Group builds opposition to 'anti-bikies' laws

A protester at the 'freedom ride' rally in Brisbane on December 1. Photo: Bill Struthers.

This statement was released by the Queensland Civil Liberties Network on November 30.

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A packed meeting of more than 70 concerned citizens and representatives from community organisations founded a new campaigning organisation at Brisbane's Electrical Trades Union hall on November 27, responding to what organisers called "an unprecedented crackdown on civil liberties in Queensland".

The Queensland Civil Liberties Network was born amid cheers from meeting participants who set about planning a series of protest actions over coming months, including a rally and march on February 11, parliament's first sitting day next year.

Brisbane alternative media publisher Max Riethmuller said the Campbell Newman government had created a climate in which people now feared gathering in public.

He said: "I have already seen people choose not to attend a protest out of fear of the Vicious Lawless Association Disestablishment (VLAD) act.

"The slow usurping of rights in this state has potential to strip us of very important basic rights.”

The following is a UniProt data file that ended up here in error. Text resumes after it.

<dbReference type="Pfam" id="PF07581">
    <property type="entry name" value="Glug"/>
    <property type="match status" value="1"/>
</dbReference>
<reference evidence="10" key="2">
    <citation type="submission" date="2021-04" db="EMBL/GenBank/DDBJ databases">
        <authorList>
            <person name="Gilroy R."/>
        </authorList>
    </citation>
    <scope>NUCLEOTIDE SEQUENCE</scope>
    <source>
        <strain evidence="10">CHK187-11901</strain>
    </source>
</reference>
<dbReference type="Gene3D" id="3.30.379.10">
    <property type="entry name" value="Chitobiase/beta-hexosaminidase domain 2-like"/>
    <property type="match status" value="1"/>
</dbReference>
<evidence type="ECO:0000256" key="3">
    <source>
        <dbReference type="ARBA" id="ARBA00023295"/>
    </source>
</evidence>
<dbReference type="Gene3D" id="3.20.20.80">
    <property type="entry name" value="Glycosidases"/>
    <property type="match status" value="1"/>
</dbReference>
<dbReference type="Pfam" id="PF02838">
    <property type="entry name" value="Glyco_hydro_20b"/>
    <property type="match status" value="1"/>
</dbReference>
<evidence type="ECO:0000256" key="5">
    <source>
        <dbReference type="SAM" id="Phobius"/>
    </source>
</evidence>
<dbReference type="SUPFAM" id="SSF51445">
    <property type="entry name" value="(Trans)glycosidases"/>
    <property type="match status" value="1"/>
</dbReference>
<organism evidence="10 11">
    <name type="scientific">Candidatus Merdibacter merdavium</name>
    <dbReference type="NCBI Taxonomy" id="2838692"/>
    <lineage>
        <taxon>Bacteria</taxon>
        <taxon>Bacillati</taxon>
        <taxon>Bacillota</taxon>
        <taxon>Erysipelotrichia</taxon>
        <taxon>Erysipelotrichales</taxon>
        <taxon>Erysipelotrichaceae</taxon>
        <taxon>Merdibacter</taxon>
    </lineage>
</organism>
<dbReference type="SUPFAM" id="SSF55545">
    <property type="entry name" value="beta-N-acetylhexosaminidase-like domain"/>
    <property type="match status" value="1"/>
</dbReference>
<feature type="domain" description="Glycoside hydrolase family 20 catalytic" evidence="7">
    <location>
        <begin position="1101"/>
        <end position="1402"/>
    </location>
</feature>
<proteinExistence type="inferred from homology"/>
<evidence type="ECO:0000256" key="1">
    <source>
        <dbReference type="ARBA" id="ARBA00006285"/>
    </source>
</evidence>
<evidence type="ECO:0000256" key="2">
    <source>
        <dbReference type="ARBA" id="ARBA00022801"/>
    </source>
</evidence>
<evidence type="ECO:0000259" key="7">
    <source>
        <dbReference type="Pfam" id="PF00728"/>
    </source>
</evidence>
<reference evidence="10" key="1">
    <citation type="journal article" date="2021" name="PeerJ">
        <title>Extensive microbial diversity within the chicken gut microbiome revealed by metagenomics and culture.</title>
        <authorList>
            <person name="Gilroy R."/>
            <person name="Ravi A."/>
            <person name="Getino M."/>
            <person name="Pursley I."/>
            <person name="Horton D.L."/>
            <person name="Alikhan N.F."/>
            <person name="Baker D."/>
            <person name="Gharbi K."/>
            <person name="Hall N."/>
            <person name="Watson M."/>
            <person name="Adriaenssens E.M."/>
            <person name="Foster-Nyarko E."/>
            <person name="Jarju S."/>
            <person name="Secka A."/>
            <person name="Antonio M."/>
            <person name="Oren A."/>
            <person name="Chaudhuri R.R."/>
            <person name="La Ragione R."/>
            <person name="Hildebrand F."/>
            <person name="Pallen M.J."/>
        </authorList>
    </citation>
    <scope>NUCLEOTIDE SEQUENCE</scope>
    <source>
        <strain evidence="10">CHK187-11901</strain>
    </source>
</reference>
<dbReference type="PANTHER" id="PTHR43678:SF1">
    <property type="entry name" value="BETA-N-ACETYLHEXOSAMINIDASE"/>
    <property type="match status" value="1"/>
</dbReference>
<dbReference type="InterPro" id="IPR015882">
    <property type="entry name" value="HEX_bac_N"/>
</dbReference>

Riethmuller said that by positioning this legislation as being about “bikies” or “parties” the government was engaging in "subterfuge". 

The meeting also endorsed the actions of the Queensland Council of Unions, Brisbane Aboriginal Sovereign Embassy and other organisations in relation to the UN Human Rights Day on December 10, and the upcoming Anti-VLAD Freedom Ride on December 1.

"The Queensland government is contravening various articles of the UN Universal Declaration of Human Rights, particularly in regard to the right to free speech and the right to freedom of association," said Riethmuller 

Meeting organiser Ewan Saunders attacked the recent "out-of-control parties" legislation as "absurd".

"Next will it be people only inviting 11 people to their backyard BBQ's to avoid the chance of being thrown in jail for a year?" Mr Saunders asked.

"When ordinary law abiding people have to closely watch their movements to avoid getting in trouble with the law, we are basically living in a police state," he said.

"My hope is that this network can help build effective and broad-based opposition to these laws." 

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